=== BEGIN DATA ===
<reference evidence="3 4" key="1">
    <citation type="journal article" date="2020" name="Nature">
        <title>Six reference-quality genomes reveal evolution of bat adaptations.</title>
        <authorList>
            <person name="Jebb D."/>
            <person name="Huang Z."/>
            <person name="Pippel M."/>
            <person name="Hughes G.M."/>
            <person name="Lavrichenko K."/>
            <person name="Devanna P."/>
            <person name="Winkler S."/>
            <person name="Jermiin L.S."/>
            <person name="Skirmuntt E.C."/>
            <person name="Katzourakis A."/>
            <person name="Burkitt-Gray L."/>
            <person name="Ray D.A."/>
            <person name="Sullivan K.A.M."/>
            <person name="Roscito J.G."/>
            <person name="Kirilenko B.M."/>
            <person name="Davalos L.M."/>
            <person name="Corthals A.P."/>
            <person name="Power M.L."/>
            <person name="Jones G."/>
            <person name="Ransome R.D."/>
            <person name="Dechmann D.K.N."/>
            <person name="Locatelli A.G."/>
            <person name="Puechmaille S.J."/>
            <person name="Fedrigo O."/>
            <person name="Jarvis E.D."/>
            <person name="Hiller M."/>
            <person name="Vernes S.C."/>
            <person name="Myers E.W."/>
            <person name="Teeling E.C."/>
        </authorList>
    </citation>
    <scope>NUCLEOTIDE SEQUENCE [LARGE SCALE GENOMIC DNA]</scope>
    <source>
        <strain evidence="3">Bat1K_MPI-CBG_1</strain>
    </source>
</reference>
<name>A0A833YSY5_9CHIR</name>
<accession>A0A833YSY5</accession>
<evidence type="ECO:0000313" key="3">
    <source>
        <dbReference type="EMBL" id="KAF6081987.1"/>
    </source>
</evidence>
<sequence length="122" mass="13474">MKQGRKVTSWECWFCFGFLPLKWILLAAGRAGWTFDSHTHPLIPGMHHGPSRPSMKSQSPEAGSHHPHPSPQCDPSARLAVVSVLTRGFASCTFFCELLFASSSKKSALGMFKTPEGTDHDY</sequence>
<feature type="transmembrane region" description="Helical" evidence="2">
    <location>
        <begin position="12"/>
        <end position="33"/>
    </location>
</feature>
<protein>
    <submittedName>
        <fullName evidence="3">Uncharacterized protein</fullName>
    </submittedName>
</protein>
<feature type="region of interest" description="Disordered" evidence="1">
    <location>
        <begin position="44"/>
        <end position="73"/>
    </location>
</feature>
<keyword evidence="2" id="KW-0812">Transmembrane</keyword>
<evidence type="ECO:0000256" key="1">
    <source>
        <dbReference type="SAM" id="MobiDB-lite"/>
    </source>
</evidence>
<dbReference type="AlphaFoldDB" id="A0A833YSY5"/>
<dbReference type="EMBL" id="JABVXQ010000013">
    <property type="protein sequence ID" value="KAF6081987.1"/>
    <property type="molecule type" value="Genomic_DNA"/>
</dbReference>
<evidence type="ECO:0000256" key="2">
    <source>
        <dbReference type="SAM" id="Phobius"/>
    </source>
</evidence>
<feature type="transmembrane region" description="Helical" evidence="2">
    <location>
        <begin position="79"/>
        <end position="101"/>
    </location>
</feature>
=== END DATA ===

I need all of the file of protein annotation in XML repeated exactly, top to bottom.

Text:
<reference evidence="3 4" key="1">
    <citation type="journal article" date="2020" name="Nature">
        <title>Six reference-quality genomes reveal evolution of bat adaptations.</title>
        <authorList>
            <person name="Jebb D."/>
            <person name="Huang Z."/>
            <person name="Pippel M."/>
            <person name="Hughes G.M."/>
            <person name="Lavrichenko K."/>
            <person name="Devanna P."/>
            <person name="Winkler S."/>
            <person name="Jermiin L.S."/>
            <person name="Skirmuntt E.C."/>
            <person name="Katzourakis A."/>
            <person name="Burkitt-Gray L."/>
            <person name="Ray D.A."/>
            <person name="Sullivan K.A.M."/>
            <person name="Roscito J.G."/>
            <person name="Kirilenko B.M."/>
            <person name="Davalos L.M."/>
            <person name="Corthals A.P."/>
            <person name="Power M.L."/>
            <person name="Jones G."/>
            <person name="Ransome R.D."/>
            <person name="Dechmann D.K.N."/>
            <person name="Locatelli A.G."/>
            <person name="Puechmaille S.J."/>
            <person name="Fedrigo O."/>
            <person name="Jarvis E.D."/>
            <person name="Hiller M."/>
            <person name="Vernes S.C."/>
            <person name="Myers E.W."/>
            <person name="Teeling E.C."/>
        </authorList>
    </citation>
    <scope>NUCLEOTIDE SEQUENCE [LARGE SCALE GENOMIC DNA]</scope>
    <source>
        <strain evidence="3">Bat1K_MPI-CBG_1</strain>
    </source>
</reference>
<name>A0A833YSY5_9CHIR</name>
<accession>A0A833YSY5</accession>
<evidence type="ECO:0000313" key="3">
    <source>
        <dbReference type="EMBL" id="KAF6081987.1"/>
    </source>
</evidence>
<sequence length="122" mass="13474">MKQGRKVTSWECWFCFGFLPLKWILLAAGRAGWTFDSHTHPLIPGMHHGPSRPSMKSQSPEAGSHHPHPSPQCDPSARLAVVSVLTRGFASCTFFCELLFASSSKKSALGMFKTPEGTDHDY</sequence>
<feature type="transmembrane region" description="Helical" evidence="2">
    <location>
        <begin position="12"/>
        <end position="33"/>
    </location>
</feature>
<protein>
    <submittedName>
        <fullName evidence="3">Uncharacterized protein</fullName>
    </submittedName>
</protein>
<feature type="region of interest" description="Disordered" evidence="1">
    <location>
        <begin position="44"/>
        <end position="73"/>
    </location>
</feature>
<keyword evidence="2" id="KW-0812">Transmembrane</keyword>
<evidence type="ECO:0000256" key="1">
    <source>
        <dbReference type="SAM" id="MobiDB-lite"/>
    </source>
</evidence>
<dbReference type="AlphaFoldDB" id="A0A833YSY5"/>
<dbReference type="EMBL" id="JABVXQ010000013">
    <property type="protein sequence ID" value="KAF6081987.1"/>
    <property type="molecule type" value="Genomic_DNA"/>
</dbReference>
<evidence type="ECO:0000256" key="2">
    <source>
        <dbReference type="SAM" id="Phobius"/>
    </source>
</evidence>
<feature type="transmembrane region" description="Helical" evidence="2">
    <location>
        <begin position="79"/>
        <end position="101"/>
    </location>
</feature>